Written by Doug Taylor   
The road to becoming a pilot can be challenging, but the following is information about where to take your first steps and a basic idea of what is in store. There is a large amount of free information concerning certification, training and various things available straight from the FAA.

Step One:   Obtain a First Class Medical Certificate
A "First Class" medical is something that you'll need to maintain throughout your pilot career. I won't go into the particulars of the medical however I highly reccommend obtaining one if you'd like to be an airline pilot. You can look in the yellow pages for "Aeromedical Surgeon" or call the local FSDO (Flight Standards District Office) for a listing of doctors that can examine you in your local area. Contrary to popular belief, you can wear glasses and still be an airline pilot as long as your vision is correctable to 20/20. Click here to find out where to get a FAA Physical. Also, if you have other questions about FAA physicals, see the FAQ .

Even if you cannot pass a class one medical, discover this early enough to weigh your options. There are circumstances in which you could apply for a medical flight waiver (even I had one of these for a period of time) and the earlier you begin this process, the better.

Step Two:     Private Pilot Certificate
This phase is approximately 40 hours of flying time in which you learn basic manuevers, navigation skills, and some basic instrument skills.

Step Three:   Instrument Rating
After you've built up some hours after your PPL, you begin to work on your instrument rating.   Basically, you learn to fly the aircraft solely by reference to the instrument panel.  You do various instrument approaches and cross country flights in actual or simulated instrument conditions.

Step Four:   Commercial Certificate(s)
The certification requires demonstration of advanced manuvers and more precise flying skills than shown for the private pilot check ride.  You need at least 250 hours in order to qualify for this certificate. Also, many students will begin their multi-engine training in which you learn to fly a multi-engine aircraft -- usually a Beechcraft Duchess, Piper Seminole or Seneca. You will be responsible for demonstrating that you can do instrument approaches with both and only one engine operating.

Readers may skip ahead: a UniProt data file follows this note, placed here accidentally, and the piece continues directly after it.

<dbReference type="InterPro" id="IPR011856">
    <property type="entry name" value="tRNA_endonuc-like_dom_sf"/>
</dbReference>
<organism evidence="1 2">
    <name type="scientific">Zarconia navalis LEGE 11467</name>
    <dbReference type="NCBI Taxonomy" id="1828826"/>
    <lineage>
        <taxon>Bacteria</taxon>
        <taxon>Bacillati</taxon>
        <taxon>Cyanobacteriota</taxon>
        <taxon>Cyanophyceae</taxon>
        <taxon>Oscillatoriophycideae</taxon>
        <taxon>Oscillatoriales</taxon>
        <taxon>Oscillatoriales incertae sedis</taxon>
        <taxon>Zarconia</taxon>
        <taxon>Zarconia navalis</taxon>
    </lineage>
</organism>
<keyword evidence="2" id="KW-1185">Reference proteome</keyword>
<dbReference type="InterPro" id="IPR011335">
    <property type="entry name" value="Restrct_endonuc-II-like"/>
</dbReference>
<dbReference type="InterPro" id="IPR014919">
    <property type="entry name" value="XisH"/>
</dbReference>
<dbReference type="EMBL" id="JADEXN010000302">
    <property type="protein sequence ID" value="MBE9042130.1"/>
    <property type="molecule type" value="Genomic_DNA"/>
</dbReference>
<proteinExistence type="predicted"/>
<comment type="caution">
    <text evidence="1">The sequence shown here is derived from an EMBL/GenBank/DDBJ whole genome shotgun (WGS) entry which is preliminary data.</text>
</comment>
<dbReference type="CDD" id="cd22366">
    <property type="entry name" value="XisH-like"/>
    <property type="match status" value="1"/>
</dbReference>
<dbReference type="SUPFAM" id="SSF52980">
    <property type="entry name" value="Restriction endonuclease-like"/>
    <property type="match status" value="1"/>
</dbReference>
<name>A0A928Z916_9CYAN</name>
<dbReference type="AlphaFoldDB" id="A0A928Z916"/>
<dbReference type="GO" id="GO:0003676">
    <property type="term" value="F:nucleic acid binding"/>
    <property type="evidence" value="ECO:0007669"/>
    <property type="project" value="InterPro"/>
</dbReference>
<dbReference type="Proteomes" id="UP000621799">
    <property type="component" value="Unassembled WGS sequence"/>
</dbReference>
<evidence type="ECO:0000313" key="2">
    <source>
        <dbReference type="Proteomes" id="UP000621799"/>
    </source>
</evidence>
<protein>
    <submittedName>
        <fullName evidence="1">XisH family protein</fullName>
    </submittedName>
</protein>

Step Five:  Time building!
You can obtain your Certified Flight Instructor certificate in order to build flight time by instructing other student pilots, fly banner towing, friegh, aerial surveying, or whatever else you can do to build flight time. Some freshly certified commercial pilots are fortunate enough to be offered positions at a regional airline affiliated with the flight school at which they learned. Flying for a regional airline is critical because you fly advanced equipment into high density airports and hone the skills that major airlines are looking for in a new hire pilot.

Step Six:  The Airline Transport Pilot Certificate
You can think of the ATP certificate as the "Master's Degree of Flying". You're eligible for this license when you have at least 1500 hours and meet some other requirements. Without an ATP, many major airlines really wouldn't want to consider your application until you do. I recieved my ATP during my initial captain upgrade training at Skyway Airlines a few years ago.

Apply. Apply. Apply.

You may think that you're not ready for a job at a major, but unless you apply, they don't know you're out there. I'd even reccomend apply to every major airline when you hit the 1000 hour mark. By the time you've earned your ATP, you've already built a history in the human resources file at the majors and be persistent.

Anyone working for the majors would agree that this business is "feast or famine". Either no job offers are coming through or there is a FLOOD.